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Clot Chronicles: Updated Guidance on Managing Bleeding in Patients on Oral Anticoagulation
My name is Gordon Tomaselli. I am the Marilyn and Stanley M. Katz Dean of the Albert Einstein College of Medicine, as well as the Chief Academic Officer of Montefiore Medicine.
On this episode of Clot Chronicles, I’ll be discussing the 2020 Update of the Expert Consensus Decision Pathway on the Management of Bleeding in Patients on Oral Anticoagulants, which was published in July of this year. First, I want to thank all my coauthors on this document, in particular Dr. Ken Mahaffey at Stanford University, and the ACC staff, particularly Ashley Covington, without whom this document would never have taken place.
So, maybe the first question is what’s the need here? So the development of new oral anticoagulants and reversal agents in an environment of ever-increasing use and indications for anticoagulation really is the need. This ECDP focuses on bleeding management in patients treated with these drugs for any indication. Some of the key points are simplified classification of bleeding into major—that is those with hemodynamic compromise at an anatomically critical site or with a hemoglobin drop of 2 grams per deciliter or transfusion requirement of >2 units—and non-major categories to help direct decisions about temporary or even permanent interruption of anticoagulation. It also helps to direct decisions about the acute management of bleeding, decisions regarding the use of reversal agents—most recently, factor Xa inhibitors—and reinstitution of anticoagulation therapy when that’s appropriate.
When we put this document together, there were several assumptions. One, that acute bleeds should undergo standard resuscitative measures. Both vitamin K antagonists as well as direct oral anticoagulants (DOACs) are considered in this document. And the specific agents that we considered are, obviously, warfarin and coumadin, and DOACs – apixaban, betrixaban, dabigatran, edoxaban, and rivaroxaban.
And the reversal strategies and agents that we consider are prothrombin complex concentrates (PCCs), plasma, idarucizumab for dabigatran, andexanet alfa for apixaban or rivaroxaban. The other thing that we thought was important is that in managing these patients, engaging of experts is expected, and all decision-making should be shared with patients and families.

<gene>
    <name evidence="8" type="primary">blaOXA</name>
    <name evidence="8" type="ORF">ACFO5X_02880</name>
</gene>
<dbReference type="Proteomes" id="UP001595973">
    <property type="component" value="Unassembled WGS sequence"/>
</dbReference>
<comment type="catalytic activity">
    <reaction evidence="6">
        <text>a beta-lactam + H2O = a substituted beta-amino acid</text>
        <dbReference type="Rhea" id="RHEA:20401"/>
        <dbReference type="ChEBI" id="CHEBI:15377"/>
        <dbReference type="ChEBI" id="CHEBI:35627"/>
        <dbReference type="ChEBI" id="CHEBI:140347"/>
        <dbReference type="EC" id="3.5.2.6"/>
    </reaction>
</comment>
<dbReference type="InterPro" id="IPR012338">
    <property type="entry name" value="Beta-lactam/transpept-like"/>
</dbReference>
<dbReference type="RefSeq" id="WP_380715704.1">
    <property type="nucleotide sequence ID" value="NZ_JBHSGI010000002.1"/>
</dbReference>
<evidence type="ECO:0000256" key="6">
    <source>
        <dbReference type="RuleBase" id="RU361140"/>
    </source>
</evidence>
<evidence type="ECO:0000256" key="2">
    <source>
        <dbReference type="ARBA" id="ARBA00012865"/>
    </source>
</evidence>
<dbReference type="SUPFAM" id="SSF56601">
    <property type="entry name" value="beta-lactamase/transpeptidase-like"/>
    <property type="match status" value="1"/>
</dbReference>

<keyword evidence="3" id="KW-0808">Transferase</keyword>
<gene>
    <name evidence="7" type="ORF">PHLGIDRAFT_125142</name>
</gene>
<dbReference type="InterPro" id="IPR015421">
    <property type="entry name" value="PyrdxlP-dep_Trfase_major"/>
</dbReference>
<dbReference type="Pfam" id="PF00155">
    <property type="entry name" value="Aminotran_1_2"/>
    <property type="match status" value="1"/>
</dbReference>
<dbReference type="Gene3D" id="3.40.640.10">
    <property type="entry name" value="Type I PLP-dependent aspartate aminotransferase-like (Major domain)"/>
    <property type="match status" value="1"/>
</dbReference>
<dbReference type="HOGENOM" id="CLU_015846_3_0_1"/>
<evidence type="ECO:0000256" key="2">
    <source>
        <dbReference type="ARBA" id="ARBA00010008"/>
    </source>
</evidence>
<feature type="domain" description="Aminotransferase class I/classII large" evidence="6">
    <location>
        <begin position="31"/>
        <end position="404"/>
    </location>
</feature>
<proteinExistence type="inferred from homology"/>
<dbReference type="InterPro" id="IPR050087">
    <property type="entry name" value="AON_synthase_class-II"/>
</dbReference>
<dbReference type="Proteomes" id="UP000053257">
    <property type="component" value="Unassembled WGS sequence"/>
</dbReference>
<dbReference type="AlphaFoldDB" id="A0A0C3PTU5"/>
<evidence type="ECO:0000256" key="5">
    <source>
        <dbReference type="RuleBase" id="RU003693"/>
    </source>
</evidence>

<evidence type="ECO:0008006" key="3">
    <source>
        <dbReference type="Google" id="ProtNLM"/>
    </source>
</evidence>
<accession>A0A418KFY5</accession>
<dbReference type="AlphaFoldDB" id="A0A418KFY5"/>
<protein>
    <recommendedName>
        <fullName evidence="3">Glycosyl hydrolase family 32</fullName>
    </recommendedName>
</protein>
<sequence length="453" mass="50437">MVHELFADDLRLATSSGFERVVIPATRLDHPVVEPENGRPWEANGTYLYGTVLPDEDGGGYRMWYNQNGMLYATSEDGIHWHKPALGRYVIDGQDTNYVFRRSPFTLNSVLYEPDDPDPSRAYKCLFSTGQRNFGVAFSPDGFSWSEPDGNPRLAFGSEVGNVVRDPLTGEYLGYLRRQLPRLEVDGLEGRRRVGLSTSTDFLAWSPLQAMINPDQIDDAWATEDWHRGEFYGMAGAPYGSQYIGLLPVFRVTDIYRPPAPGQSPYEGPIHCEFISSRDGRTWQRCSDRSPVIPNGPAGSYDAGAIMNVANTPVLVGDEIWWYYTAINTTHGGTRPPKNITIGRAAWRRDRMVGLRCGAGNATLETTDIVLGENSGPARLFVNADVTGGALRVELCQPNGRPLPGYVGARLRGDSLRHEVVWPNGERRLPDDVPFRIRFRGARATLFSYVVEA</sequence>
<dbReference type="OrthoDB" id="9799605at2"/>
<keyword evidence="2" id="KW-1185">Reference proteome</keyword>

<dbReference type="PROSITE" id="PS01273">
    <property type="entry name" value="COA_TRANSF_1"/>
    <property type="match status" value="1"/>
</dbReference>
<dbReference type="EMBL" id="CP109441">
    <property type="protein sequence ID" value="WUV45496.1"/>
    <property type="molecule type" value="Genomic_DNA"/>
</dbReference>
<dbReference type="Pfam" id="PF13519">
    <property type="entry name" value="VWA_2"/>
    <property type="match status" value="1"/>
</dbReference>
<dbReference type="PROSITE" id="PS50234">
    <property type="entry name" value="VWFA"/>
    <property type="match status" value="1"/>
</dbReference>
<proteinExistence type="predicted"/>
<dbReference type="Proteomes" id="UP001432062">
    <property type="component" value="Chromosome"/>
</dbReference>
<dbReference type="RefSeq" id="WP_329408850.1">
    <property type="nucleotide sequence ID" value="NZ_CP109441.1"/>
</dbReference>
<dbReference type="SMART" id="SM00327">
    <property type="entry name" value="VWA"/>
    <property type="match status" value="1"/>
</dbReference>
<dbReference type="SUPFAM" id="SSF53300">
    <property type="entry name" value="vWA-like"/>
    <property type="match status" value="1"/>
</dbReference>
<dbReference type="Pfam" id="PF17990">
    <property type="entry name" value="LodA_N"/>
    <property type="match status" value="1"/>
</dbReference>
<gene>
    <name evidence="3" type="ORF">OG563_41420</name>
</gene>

So, perhaps, the most efficient way to summarize this is to walk you through the graphical summary, Figure 1 of this document, which actually takes the reader through the hierarchal decision tree and treatment algorithm. The topline determination in this algorithm is whether a bleed is major or non-major. If it’s the latter, then a series of questions regarding the need for intervention and hospitalization directs the need and question of whether or not anticoagulation should be interrupted.
Implicit in this question is what was the original underlying indication for the patient to be anticoagulated? If there is a need for interruption of therapy, then considerations regarding resuming anticoagulation are also addressed. Again here, the indication is central to answering this question.
On the other side of this diagram addresses situation when the bleed is considered major. Invariably under these circumstances, anticoagulation is interrupted or permanently terminated depending on the ability to acutely control bleeding and the risk of continued bleeding. The ability to acutely control bleeding drives decisions about reversal strategies using either blood products, vitamin K, or specific reversal agents.
Finally, the specific details regarding the nature of the bleed, the ability and durability of control of that bleeding, as well as the risk of rebleeding and additionally planned therapies that patient might be undergoing inform the decision whether or not to restart anticoagulation and the timing of that restart.
So, I think this document guides the reader in a fairly detailed fashion through an assessment of the severity of bleeding, the monitoring of DOACs, and the limitations of quantitative assessment of the action of these agents, as well as the strategies for reversal of anticoagulation and considerations for restart.
You might ask if we just published this document in 2017, what’s new since then? Well, we felt the need to do this because of the emergence of new oral anticoagulants for use in the prevention of venous thromboembolism and atrial fibrillation, as well as the introduction of new reversal strategies, particularly those directed at activated factor X.
So, thank you for your time and consideration.